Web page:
CAMP LEJEUNE, N.C. (March 14, 2011) --
In September 2001, Than Naing was cooking hamburgers in a fast-food restaurant in New York City and taking prerequisite classes part-time at the City College of New York in hopes of pursuing an engineering degree.
A 25-year-old recent immigrant from Burma, Naing had no knowledge of the Marine Corps and little interest in current world events. He could not identify Iraq or Afghanistan on a map.
That all changed after 9/11.
“Many people in America don’t appreciate democracy,” said Naing. “In Burma, there is no freedom of speech. If you say something bad about the generals that run the country, they will put you in prison for many years. That is why I joined the Marine Corps after 9/11. I was so happy to have the chance to live in a democracy, and I wanted to defend it. I saw the people dying in the Twin Towers. I felt like I had to give something back, because America gave me such a good life.”
Although Naing went to the nearby Marine Corps recruiting station to enlist just a week after 9/11, it took him more than two years of studying English as a Second Language while living and working in New York City to get his English fluency to a degree of proficiency to enable him to pass the Armed Services Vocational Aptitude Battery.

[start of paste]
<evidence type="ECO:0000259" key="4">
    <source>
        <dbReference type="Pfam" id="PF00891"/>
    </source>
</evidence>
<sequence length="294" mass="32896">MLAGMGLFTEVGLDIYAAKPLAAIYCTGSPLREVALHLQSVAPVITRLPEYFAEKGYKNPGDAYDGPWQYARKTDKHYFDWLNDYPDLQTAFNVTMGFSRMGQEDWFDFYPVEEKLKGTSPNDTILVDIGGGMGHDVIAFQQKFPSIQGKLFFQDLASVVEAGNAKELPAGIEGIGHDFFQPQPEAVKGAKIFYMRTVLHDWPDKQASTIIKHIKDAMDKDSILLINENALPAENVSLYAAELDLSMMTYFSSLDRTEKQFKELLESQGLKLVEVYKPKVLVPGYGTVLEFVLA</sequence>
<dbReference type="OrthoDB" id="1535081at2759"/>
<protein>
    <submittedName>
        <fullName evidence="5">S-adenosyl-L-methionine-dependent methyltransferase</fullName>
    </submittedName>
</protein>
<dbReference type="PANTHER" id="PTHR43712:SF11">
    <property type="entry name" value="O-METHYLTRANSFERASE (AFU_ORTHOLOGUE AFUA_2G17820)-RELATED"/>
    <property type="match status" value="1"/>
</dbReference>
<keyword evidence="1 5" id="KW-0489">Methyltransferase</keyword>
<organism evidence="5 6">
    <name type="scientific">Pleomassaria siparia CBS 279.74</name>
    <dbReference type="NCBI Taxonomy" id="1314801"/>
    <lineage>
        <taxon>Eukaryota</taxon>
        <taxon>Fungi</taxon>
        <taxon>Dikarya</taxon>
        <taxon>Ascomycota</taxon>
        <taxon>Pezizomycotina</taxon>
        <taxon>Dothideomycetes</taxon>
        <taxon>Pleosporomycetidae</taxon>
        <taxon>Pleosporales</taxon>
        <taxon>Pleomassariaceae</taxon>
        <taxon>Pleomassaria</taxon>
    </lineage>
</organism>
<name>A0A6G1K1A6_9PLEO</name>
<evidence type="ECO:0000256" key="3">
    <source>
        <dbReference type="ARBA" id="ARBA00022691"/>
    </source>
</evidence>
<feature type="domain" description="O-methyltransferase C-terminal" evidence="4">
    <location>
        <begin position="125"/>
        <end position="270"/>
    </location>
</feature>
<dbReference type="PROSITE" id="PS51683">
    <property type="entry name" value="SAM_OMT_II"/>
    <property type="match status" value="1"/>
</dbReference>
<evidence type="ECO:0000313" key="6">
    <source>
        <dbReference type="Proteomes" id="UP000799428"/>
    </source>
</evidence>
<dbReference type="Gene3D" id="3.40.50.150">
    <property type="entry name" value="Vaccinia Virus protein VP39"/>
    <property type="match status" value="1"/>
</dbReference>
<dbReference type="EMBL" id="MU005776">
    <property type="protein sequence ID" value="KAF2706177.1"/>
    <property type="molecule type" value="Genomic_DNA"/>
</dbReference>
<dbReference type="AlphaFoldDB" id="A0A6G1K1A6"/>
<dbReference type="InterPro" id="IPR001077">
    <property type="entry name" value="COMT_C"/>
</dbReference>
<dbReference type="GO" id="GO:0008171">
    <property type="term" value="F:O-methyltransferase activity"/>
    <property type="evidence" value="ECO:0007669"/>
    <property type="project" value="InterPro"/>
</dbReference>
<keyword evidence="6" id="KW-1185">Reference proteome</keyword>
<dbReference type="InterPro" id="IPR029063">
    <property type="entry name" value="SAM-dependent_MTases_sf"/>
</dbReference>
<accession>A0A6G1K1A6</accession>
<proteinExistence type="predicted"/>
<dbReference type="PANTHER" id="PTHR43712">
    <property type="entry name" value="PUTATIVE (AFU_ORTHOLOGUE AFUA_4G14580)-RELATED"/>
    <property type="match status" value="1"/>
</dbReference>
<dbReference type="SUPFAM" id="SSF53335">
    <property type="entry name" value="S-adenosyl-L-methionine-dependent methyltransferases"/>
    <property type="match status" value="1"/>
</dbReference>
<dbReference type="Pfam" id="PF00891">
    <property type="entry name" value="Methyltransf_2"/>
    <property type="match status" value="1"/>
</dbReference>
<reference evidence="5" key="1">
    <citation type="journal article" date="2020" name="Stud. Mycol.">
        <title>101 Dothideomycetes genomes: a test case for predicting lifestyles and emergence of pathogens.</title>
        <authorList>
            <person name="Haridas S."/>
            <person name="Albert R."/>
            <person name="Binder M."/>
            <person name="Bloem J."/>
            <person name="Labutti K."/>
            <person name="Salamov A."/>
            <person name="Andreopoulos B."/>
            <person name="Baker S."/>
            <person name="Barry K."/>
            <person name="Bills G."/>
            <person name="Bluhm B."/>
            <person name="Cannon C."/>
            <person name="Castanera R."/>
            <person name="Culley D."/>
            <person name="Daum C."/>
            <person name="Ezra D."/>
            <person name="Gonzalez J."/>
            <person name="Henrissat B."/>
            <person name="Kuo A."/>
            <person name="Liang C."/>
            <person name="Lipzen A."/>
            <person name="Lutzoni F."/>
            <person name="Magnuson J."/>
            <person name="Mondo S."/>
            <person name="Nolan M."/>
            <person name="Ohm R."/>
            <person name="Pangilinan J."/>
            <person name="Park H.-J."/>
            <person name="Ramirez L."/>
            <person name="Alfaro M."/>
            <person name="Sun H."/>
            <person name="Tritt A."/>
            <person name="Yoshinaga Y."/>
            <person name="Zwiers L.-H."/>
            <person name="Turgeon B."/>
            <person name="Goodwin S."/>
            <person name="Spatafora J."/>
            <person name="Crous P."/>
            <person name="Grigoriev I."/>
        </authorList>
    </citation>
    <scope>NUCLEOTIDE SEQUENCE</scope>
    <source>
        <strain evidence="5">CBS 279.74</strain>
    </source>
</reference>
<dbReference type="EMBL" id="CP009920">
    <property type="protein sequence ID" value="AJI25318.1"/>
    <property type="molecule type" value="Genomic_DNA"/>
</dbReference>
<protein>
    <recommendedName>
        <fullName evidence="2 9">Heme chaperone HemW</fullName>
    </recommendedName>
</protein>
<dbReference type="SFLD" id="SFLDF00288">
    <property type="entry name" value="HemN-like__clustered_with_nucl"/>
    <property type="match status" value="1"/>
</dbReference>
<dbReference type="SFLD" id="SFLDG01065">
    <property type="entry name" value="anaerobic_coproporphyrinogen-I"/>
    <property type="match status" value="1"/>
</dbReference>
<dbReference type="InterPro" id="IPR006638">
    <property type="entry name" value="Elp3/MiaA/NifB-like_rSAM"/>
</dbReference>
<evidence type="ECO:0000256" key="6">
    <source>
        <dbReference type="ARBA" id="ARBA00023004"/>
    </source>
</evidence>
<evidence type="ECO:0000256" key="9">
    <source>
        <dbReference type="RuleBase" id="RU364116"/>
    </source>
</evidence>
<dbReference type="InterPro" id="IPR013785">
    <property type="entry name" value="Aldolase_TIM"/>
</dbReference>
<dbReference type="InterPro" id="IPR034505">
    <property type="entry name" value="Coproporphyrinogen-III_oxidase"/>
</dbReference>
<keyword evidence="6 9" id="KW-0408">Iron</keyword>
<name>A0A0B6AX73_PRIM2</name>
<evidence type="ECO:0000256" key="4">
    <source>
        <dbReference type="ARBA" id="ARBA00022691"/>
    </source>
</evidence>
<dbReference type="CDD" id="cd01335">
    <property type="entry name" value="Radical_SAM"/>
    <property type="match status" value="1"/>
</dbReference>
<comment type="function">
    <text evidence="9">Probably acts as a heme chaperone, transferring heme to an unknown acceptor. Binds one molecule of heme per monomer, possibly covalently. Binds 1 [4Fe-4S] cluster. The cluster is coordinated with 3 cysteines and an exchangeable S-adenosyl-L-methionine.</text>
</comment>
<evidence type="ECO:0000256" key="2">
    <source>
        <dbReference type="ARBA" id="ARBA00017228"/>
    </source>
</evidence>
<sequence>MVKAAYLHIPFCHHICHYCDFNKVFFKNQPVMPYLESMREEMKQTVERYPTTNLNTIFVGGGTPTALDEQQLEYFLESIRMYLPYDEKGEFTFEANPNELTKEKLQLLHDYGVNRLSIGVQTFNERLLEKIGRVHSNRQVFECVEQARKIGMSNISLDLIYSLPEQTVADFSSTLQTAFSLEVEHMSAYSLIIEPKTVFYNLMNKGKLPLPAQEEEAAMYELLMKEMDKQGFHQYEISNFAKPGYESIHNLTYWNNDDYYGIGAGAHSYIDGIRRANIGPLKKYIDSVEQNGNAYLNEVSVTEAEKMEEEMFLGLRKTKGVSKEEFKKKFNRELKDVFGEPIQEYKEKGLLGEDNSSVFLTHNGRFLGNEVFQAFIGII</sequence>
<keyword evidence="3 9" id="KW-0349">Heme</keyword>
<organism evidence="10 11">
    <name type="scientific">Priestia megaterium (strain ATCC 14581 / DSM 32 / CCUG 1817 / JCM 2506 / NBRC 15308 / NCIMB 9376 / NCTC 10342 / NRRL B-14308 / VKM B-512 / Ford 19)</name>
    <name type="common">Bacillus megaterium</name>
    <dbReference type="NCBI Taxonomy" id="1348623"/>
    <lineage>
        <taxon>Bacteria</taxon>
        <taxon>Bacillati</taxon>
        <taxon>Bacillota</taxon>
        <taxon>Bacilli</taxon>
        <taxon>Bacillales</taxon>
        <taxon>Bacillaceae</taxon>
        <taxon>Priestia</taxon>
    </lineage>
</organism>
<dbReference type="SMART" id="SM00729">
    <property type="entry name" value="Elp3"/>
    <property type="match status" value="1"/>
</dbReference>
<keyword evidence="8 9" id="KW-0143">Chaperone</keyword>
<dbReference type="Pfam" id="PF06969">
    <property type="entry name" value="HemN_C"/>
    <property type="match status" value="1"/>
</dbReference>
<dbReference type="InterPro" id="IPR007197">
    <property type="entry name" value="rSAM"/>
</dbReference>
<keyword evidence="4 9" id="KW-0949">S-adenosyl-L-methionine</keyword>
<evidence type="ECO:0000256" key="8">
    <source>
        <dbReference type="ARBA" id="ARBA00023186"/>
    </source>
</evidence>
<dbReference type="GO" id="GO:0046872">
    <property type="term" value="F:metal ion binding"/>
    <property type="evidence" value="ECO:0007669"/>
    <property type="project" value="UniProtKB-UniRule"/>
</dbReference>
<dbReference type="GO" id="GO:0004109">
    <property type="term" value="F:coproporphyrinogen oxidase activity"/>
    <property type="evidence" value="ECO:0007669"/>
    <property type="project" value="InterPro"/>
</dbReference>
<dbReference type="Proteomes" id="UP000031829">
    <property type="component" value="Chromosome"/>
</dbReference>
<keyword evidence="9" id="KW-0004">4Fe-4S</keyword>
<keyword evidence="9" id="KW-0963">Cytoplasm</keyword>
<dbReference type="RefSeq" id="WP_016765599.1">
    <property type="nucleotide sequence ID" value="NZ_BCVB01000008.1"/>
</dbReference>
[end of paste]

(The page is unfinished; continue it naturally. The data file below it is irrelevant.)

He passed the test and headed to Parris Island, S.C. for boot camp in May 2004.
“I didn’t know a lot about the U.S military, but my friend told me that the Marine Corps was the best (branch of service). And I wanted to be one of the best,” said Naing.
After graduating from recruit training, Pvt. 1st Class Naing was assigned to Company C, 1st Battalion, 6th Marine Regiment, 2nd Marine Division, in October 2004.
Within a year he found himself walking the streets of Fallujah as a rifleman. During this tour, he learned from friends back in the States that his mother had passed away in Burma during his second month in Iraq. However, Naing opted not tell his command, “Because they would want me to go home, and I did not want to leave my fellow Marines in combat, and there was nothing I could do for my family at that time.”
Naing has not gone back to Burma since.
In 2006 he went back to Iraq for a second tour with 1/6, this time in Ramadi.
After several months of hard fighting during the height of the insurgency, Naing was shot in the left shoulder during a firefight Oct. 19, 2006. After being stabilized at the U.S. military hospital in Landstuhl, Germany, he was transported to the National Naval Medical Center in Bethesda, Md. While at Bethesda, Naing pinned on corporal meritoriously.
Naing arrived back at Camp Lejeune, North Carolina in January 2007 and was assigned to the Injured Support Unit, Wounded Warrior Barracks. During his 18 months of recovery with Wounded Warriors, Naing saw the organization evolve into a full-fledged Marine Corps unit, which was designated Wounded Warrior Battalion East.